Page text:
WICHITA, Kan. (AP) — Officials at St. Anne Catholic School here have gotten mixed reactions to their requirement that students speak only in English while at school.

The Roman Catholic Diocese of Wichita says the school enacted the policy to deal with Spanish-speaking students who were using their native language to bully other children or insult teachers and administrators without their knowledge.

But some parents have complained about the policy, saying St. Anne is discriminating against Spanish speakers.

"What is the message we're sending, since we have a lot of Spanish-speaking parents participating in school and church, then you're telling their kids not to speak Spanish?" said Clara Silva, a former liaison to the school's Hispanic parents whose sixth-grade son now attends another Catholic school because of the policy.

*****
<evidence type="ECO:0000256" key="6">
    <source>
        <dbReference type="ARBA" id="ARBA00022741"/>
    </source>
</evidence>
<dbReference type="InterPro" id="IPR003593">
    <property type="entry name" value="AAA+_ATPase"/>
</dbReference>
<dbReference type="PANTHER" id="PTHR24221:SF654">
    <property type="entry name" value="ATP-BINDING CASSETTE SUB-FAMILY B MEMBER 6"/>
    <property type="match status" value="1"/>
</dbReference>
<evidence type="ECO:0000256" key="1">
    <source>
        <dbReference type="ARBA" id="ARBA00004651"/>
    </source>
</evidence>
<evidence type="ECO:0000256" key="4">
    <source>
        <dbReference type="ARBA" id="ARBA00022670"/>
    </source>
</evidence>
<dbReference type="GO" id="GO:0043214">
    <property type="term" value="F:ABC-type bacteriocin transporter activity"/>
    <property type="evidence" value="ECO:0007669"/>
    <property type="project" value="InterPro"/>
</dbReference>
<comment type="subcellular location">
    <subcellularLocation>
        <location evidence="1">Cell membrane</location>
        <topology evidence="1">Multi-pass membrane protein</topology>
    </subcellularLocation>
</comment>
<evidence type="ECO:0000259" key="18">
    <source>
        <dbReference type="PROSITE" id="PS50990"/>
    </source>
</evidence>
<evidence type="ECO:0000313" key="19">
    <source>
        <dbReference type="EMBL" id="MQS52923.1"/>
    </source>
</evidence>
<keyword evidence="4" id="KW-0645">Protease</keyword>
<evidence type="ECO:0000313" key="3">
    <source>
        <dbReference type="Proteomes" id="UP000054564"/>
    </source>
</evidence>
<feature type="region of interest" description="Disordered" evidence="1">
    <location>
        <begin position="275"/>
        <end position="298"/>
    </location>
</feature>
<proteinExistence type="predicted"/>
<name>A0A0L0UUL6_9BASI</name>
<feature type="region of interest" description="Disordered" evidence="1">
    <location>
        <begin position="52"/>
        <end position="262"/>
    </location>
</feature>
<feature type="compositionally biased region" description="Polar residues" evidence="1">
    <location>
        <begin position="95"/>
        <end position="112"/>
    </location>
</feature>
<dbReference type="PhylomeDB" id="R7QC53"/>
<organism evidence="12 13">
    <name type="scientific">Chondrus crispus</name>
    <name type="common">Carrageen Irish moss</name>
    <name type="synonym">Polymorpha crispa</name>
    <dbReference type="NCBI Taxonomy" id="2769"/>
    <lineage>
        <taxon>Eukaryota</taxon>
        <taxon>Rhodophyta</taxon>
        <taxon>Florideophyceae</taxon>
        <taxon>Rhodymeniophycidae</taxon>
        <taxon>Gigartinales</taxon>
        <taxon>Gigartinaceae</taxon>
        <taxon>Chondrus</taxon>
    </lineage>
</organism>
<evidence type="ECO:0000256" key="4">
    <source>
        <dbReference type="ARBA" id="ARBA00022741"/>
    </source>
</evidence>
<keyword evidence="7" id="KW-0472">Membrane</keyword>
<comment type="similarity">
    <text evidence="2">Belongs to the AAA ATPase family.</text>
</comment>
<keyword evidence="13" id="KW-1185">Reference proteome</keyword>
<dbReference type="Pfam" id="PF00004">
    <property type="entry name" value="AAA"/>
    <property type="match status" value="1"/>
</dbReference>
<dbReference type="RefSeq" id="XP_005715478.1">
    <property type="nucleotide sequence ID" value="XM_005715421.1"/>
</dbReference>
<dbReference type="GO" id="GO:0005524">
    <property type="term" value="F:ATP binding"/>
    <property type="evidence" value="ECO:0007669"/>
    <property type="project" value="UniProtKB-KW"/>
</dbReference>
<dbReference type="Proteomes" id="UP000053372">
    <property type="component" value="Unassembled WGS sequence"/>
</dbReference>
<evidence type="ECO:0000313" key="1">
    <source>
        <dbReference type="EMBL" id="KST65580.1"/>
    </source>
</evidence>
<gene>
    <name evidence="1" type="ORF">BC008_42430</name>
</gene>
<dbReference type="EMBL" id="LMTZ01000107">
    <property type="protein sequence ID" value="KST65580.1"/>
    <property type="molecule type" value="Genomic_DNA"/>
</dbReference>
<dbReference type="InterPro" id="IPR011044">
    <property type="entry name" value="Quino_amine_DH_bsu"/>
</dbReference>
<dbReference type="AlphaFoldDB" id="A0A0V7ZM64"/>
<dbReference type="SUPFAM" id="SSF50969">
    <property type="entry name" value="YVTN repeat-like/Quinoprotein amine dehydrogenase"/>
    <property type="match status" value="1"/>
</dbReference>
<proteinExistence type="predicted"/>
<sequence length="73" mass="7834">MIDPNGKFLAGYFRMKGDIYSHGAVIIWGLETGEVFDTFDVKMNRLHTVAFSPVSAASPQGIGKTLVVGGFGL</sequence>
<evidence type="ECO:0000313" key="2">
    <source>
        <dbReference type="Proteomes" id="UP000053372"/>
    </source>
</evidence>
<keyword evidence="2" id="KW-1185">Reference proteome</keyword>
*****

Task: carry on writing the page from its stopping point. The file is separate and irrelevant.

Administrators at the school enacted the policy themselves. While the diocese school policy handbook forbids bullying and recommends a range of disciplinary actions, restricting language is not one of them.

Of St. Anne's 243 students, 75 are Hispanic, 27 are Asian and two are black, school officials said.

Bob Voboril, the diocese's school superintendent, recently sent out a letter seeking to clarify the language policy and express support for it.

"English is the language used in school, not because it is better than Spanish or Vietnamese, but because it is the language that the children must (use to) read textbooks, pass state examinations, succeed in college and be employed," read the letter, which was translated into Spanish.